an estate planning system that married couples use to minimize estate taxes. When a spouse dies, the trust splits into part "A" and part "B."
How an A-B Trust Works
In an A-B Trust, Part "A" of the trust represents the surviving spouse's assets known as the survivor trust. Part "B" of the trust represents the deceased spouse's assets, also known as the bypass trust.
An A-B Trust is a type of trust that helps to minimize the taxes for the living spouses' estate. The process is as follows:
- The couple must use the appropriate A-B trust language in their will or revocable living trusts. This is usually not attempted without the assistance of an estate planning attorney.
- The couple will have to divide their assets so that each spouse has about the same value of assets in their names or their Revocable Living Trust. Couples usually leave their assets in joint accounts and are entirely void of using the A-B Trust system. The joint assets account will usually pass the outright to the surviving spouse instead of the deceased spouse's Revocable Living Trust.
- If the first spouse, usually referred to as "A," dies, assets will fund a sum up to the personal exemption amount into the "B" trust. This will immediately affect the federal exemption from estate taxes of the spouse who dies first. The "B" trust is normally flexible and used to benefit the surviving spouse or descendants or other beneficiaries.
- If the dead spouse's asset exceeds the exemption amount, then the excess fund will be credited into the "A" trust. This will bring about the deferment of estate taxes' payment on the assets above the dead spouse's exemption until the surviving spouse's death. Meanwhile, federal law requires that the surviving spouse receive all the income from the "A" trust to qualify for the unlimited marital deduction.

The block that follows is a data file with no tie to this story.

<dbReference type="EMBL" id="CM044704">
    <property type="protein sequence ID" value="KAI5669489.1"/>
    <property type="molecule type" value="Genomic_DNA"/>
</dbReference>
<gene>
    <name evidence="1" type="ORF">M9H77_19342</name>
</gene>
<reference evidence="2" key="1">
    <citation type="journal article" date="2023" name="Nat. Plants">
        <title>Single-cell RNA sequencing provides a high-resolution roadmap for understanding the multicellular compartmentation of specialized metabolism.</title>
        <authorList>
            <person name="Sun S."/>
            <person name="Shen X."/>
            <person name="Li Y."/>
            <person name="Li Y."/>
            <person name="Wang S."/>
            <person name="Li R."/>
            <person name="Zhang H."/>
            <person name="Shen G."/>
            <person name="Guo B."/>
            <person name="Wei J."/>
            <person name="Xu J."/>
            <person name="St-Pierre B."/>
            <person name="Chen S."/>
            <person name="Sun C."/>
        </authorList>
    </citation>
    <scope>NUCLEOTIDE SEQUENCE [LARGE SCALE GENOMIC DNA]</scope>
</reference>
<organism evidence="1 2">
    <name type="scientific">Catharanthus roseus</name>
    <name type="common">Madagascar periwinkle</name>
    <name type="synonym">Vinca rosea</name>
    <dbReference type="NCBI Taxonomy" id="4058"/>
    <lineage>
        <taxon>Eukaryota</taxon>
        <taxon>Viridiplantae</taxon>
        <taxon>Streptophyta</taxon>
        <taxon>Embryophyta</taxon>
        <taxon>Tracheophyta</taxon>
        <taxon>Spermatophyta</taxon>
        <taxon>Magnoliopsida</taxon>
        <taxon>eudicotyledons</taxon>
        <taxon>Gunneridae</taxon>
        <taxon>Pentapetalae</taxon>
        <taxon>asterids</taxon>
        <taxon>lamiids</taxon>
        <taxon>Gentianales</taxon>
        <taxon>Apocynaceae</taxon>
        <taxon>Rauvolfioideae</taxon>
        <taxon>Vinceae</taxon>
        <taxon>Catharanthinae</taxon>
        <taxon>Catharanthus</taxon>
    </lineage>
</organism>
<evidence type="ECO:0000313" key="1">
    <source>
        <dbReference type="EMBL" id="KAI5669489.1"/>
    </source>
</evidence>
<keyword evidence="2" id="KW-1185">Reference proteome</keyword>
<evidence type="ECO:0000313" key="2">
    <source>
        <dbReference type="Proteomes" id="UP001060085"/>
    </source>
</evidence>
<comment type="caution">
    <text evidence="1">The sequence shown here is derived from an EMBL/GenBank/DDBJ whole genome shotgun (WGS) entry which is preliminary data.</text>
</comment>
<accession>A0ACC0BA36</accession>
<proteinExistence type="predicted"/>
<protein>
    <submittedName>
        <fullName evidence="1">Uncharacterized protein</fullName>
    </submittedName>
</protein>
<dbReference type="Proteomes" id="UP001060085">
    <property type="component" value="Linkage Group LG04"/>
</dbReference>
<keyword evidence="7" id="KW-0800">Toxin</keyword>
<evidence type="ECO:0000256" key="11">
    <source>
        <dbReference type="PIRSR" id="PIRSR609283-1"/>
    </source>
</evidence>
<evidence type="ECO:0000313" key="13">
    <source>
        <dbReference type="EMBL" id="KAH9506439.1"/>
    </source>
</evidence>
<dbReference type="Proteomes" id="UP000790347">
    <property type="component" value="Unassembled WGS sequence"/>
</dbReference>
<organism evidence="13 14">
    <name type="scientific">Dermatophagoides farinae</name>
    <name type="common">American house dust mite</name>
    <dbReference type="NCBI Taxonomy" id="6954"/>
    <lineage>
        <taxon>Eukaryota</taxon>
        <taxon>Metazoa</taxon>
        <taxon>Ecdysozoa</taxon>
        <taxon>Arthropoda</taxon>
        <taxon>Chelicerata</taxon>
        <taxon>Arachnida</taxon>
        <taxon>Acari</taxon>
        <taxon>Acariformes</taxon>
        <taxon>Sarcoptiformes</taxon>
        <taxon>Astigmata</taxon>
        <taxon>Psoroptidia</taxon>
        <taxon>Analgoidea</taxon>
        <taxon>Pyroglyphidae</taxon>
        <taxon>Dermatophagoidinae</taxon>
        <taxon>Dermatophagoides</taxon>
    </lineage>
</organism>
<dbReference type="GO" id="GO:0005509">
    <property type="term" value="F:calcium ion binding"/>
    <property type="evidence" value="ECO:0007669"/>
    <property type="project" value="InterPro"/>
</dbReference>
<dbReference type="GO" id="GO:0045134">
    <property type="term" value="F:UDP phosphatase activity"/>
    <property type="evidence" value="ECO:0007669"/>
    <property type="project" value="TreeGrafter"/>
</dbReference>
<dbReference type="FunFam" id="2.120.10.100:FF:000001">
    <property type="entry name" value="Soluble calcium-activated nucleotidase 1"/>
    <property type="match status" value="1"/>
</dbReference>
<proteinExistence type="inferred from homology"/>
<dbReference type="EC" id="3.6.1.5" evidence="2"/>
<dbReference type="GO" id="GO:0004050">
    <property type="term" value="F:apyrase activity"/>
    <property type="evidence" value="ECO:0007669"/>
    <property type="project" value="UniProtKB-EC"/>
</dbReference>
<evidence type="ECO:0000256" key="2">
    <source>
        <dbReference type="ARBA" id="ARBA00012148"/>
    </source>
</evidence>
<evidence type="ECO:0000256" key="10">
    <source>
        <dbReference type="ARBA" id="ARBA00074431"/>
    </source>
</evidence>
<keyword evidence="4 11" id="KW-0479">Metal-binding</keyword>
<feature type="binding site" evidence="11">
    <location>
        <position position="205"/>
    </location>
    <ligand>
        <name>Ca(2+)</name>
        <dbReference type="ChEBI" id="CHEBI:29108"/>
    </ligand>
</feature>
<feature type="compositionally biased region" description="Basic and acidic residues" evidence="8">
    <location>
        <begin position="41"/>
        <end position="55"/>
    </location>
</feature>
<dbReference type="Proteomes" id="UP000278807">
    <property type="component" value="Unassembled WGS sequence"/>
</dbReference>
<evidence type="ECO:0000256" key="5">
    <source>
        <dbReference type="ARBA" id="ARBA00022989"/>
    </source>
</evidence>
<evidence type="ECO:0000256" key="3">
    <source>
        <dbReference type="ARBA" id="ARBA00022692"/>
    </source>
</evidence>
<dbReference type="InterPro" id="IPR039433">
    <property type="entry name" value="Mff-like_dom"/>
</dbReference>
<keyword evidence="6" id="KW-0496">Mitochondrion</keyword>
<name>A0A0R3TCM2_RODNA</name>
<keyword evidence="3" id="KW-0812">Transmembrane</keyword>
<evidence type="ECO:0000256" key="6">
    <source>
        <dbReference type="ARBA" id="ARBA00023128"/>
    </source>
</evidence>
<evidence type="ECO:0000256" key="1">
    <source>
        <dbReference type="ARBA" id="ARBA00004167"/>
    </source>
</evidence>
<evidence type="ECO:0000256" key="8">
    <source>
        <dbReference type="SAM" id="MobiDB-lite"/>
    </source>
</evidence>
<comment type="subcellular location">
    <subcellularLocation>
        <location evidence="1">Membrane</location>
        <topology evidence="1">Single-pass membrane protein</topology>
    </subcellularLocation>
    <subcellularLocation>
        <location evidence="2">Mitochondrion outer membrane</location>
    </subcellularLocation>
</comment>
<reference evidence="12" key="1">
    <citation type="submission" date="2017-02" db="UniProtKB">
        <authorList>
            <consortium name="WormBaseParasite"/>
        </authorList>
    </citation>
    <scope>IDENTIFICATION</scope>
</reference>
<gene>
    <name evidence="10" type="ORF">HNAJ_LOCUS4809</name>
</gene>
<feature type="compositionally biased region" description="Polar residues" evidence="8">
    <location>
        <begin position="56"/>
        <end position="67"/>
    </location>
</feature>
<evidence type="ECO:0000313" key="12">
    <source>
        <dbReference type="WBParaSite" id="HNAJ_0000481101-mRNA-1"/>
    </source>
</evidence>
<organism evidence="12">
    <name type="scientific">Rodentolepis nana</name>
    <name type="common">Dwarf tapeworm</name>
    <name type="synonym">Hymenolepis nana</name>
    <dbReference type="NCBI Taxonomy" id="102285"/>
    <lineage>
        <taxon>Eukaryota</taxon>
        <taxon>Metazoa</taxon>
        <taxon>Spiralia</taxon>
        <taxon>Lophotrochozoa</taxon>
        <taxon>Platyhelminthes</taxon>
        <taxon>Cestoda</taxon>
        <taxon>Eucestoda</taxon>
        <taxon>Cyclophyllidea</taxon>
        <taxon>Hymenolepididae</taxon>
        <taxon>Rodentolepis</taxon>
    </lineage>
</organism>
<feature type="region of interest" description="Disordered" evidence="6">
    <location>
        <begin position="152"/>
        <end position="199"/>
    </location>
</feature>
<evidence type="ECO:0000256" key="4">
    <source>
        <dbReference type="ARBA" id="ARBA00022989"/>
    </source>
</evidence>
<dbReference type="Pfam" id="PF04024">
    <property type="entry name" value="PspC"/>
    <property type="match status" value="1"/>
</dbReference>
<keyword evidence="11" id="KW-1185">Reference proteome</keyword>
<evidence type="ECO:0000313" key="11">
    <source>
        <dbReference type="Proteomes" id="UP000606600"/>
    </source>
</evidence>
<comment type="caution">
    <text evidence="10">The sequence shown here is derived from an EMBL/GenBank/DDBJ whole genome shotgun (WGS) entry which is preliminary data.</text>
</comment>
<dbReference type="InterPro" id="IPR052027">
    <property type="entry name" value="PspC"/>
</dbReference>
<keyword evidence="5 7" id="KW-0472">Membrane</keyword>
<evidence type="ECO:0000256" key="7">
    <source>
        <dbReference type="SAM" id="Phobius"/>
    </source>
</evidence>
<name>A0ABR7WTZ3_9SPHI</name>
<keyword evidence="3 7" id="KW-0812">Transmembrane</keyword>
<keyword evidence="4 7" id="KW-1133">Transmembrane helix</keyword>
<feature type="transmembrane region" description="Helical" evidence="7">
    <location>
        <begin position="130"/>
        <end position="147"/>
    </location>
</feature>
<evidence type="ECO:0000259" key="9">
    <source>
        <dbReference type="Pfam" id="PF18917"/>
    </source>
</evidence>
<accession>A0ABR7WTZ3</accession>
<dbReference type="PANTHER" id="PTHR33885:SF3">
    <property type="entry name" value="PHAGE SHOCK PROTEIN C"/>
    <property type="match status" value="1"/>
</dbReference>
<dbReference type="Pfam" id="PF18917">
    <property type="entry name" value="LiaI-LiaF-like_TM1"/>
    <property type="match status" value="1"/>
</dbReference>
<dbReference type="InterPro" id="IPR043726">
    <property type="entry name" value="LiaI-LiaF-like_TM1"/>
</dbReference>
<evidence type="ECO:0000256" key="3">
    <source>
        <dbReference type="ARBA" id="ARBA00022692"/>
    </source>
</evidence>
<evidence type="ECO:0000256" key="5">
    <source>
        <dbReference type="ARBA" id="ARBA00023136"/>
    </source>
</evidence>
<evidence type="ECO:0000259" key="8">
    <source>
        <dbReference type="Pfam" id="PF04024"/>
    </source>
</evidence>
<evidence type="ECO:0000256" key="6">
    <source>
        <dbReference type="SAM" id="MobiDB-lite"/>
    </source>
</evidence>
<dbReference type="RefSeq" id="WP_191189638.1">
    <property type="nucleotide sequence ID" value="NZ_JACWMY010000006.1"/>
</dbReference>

- When the surviving spouse dies, they still have an estate tax exemption. According to federal law, if the exemption is $5,340,000 when the surviving spouse dies, the first $5,340,000 of their separate asset will not be taxed. But anything over $5,340,000 will be taxed.
- The remaining asset of the "B" trust is tax-free to the final beneficiary. Since the "B" trust used the federal estate tax exemption of the first spouse that died, anything left in the "B" trust is estate tax-free. And the remaining asset in the "A" trust will be taxed as part of the surviving spouse's estate.
- The balance of the "A" trust that remains after the tax will then be passed to the beneficiaries. However, the beneficiaries of the "A" trust and "B" trust can be different.
The effective use of the A-B Trust system has helped married couples pass on about $23.4 million to their final beneficiaries, free from federal estate taxes.
Example of an A-B Trust
In an A-B Trust, the "A" trust contains the surviving spouse's assets, but they have limited control over that of the deceased spouse's trust. However, the surviving spouse can still live in the deceased's house and draw income from the trust as far as these are part of the terms stipulated in the trust. If a spouse dies and the tax exemption for them is $1 million, and the survivor's trust is valued at $2 million, it means that only $1 million will be subjected to estate tax.
Although the A-B Trust is an excellent way of minimizing estate taxes, they are not used very often. Each individual typically has a combined lifetime gift tax and estate tax exemption of about $11,580,000 which may later increase to $11,700,000. Therefore, the only people with estates valued at over $11.58 million will create and benefit from an A-B trust.